15. 15. Adapter trim & quality filter Diginorm to C=10 Trim high- coverage reads at low-abundance k-mers Diginorm to C=5 Partition graph Split into "groups" Reinflate groups (optional Assemble!!! Map reads to assembly Too big to assemble? Small enough to assemble? Annotate contigs with abundances MG-RAST, etc. The Kalamazoo Metagenomics Protocol Derived from approach used in Howe et al., 2014
  16. 16. Computational protocol for assembly
  17. 17. Adapter trim & quality filter Diginorm to C=10 Trim high- coverage reads at low-abundance k-mers Diginorm to C=5 Partition graph Split into "groups" Reinflate groups (optional Assemble!!! Map reads to assembly Too big to assemble? Small enough to assemble? Annotate contigs with abundances MG-RAST, etc. Kalamazoo Metagenomics Protocol => benchmarking! Assemble with Velvet, IDBA, SPAdes
  18. 18. Benchmarking process  Apply various filtering treatments to the data (x3)  Basic quality trimming and filtering  + digital normalization  + partitioning  Apply different assemblers to the data for each treatment (x3)  IDBA  SPAdes  Velvet  Measure compute time/memory req’d.  Compare assembly results to “known” answer with Quast.
  19. 19. Recovery, by assembler Velvet IDBA Spades Quality Quality Quality Total length (>= 0 bp) 1.6E+08 2.0E+08 2.0E+08 Total length (>= 1000 bp) 1.6E+08 1.9E+08 1.9E+08 Largest contig 561,449 979,948 1,387,918 # misassembled contigs 631 1032 752 Genome fraction (%) 72.949 90.969 90.424 Duplication ratio 1.004 1.007 1.004 Conclusion: SPAdes and IDBA achieve similar results. Dr. Sherine Awad
  20. 20. Treatments do not alter results very much. IDBA Default Diginorm Partition Total length (>= 0 bp) 2.0E+08 2.0E+08 2.0E+08 Total length (>= 1000 bp) 1.9E+08 2.0E+08 1.9E+08 Largest contig 979,948 1,469,321 551,171 # misassembled contigs 1032 916 828 Unaligned length 10,709,716 10,637,811 10,644,357 Genome fraction (%) 90.969 91.003 90.082 Duplication ratio 1.007 1.008 1.007 Dr. Sherine Awad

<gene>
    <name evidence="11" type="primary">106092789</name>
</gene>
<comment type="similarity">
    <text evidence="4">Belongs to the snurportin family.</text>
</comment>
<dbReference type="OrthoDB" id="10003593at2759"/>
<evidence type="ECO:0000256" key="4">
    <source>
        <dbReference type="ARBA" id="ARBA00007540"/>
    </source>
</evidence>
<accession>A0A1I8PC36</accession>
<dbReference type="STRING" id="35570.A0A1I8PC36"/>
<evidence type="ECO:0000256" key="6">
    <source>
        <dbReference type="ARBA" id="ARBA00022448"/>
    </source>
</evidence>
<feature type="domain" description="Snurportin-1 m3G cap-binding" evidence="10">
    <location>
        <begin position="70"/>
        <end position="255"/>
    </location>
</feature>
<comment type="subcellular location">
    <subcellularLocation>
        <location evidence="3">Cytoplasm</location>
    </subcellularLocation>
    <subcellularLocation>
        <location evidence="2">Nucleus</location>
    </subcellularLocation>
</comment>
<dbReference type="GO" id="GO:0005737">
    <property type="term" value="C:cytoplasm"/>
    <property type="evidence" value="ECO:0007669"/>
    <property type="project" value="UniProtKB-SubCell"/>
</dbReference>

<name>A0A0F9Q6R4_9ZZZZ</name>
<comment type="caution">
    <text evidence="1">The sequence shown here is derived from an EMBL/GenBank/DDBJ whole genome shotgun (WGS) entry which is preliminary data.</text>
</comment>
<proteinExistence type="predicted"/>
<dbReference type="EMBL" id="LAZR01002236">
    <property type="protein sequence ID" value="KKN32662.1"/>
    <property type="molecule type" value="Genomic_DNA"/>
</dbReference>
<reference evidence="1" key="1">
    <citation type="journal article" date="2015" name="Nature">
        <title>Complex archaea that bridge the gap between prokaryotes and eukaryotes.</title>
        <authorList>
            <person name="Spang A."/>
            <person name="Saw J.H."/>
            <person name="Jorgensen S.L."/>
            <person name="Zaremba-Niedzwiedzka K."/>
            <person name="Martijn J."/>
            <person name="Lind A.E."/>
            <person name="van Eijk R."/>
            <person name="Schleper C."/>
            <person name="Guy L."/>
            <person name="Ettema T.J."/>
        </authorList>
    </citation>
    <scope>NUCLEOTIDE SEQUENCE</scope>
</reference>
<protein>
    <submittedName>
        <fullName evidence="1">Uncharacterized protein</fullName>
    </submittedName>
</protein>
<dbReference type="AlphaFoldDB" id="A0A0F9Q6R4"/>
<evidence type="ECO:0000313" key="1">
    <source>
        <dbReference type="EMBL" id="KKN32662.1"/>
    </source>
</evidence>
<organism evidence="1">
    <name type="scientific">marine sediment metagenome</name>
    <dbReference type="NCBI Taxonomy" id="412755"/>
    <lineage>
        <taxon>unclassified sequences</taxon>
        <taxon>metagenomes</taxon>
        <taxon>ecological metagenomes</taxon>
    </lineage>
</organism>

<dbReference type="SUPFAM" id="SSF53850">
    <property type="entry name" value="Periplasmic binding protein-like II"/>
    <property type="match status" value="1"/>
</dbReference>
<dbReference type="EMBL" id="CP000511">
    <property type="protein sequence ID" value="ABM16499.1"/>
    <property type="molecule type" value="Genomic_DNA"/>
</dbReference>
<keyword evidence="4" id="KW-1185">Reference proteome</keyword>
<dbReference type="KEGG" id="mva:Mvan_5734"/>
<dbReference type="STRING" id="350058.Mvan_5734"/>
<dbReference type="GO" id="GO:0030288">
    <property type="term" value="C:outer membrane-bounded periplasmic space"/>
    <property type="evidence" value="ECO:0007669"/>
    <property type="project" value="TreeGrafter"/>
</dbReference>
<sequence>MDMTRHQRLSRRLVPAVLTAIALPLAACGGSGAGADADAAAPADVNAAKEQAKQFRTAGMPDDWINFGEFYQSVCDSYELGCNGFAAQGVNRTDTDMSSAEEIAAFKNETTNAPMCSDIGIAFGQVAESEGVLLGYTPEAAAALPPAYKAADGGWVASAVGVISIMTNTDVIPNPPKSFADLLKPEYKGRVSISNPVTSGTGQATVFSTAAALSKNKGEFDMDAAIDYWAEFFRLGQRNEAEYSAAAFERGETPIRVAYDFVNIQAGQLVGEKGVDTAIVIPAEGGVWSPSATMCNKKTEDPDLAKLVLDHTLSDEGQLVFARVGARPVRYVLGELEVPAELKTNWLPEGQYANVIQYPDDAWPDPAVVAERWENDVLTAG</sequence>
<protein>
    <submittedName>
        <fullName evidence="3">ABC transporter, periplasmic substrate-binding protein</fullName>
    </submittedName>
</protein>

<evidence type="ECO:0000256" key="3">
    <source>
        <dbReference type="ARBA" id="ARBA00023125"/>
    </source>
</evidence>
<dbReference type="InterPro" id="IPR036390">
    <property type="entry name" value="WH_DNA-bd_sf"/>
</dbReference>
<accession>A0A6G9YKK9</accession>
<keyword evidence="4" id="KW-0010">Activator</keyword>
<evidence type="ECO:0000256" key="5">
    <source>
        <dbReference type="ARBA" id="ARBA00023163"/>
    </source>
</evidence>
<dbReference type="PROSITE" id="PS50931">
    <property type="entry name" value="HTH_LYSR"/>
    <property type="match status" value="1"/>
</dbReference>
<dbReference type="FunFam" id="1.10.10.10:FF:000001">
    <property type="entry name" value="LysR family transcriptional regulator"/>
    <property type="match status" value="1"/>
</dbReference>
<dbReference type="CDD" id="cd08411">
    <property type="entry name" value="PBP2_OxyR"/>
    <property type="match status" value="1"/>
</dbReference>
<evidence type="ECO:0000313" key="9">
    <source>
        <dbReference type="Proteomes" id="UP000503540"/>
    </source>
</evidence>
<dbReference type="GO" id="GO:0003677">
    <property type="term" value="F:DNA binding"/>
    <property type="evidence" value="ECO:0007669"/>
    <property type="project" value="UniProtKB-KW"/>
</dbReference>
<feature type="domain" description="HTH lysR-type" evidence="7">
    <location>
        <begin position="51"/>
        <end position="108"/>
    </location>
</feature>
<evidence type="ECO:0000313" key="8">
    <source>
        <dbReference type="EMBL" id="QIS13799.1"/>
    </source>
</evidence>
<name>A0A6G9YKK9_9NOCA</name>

21. 21. Treatments do save compute time. Velvet idba Spades Time (h:m:s) RAM (gb) Time (h:m:s) RAM (gb) Time (h:m:s) RAM (gb) Quality 60:42:52 1,594 33:53:46 129 67:02:16 400 Diginorm 6:48:46 827 6:34:24 104 15:53:10 127 Partition 4:30:36 1,156 8:30:29 93 7:54:26 129 (Run on Michigan State HPC) Dr. Sherine Awad
  22. 22. Need to understand:  What is not being assembled and why?  Low coverage?  Strain variation?  Something else?  Effects of strain variation: no assembly.  Additional contigs being assembled – contamination? Spurious assembly?
  23. 23. Assembly conclusions  90% recovery is not bad; relatively few misassemblies, too.  This was not a highly polymorphic community BUT it did have several closely related strains; more generally, we see that strains do generate chimeras, but not between different species.  …challenging to execute even with a tutorial/protocol.
  24. 24. We need much deeper sampling! Sharon et al., 2015 (Genome Res) Overlap between synthetic long reads and short reads.
  25. 25. Benchmarking & protocols  Our work is completely reproducible and open.  You can re-run our benchmarks yourself if you want!  We will be adding new assemblers in as time permits.  Protocol is open, versioned, citable… but also still a work in progress :)
  26. 26. II: Shotgun sequencing and coverage “Coverage” is simply the average number of reads that overlap each true base in genome. Here, the coverage is ~10 – just draw a line straight down from the top through all of the reads.
  27. 27. Assembly depends on high coverage HMP mock community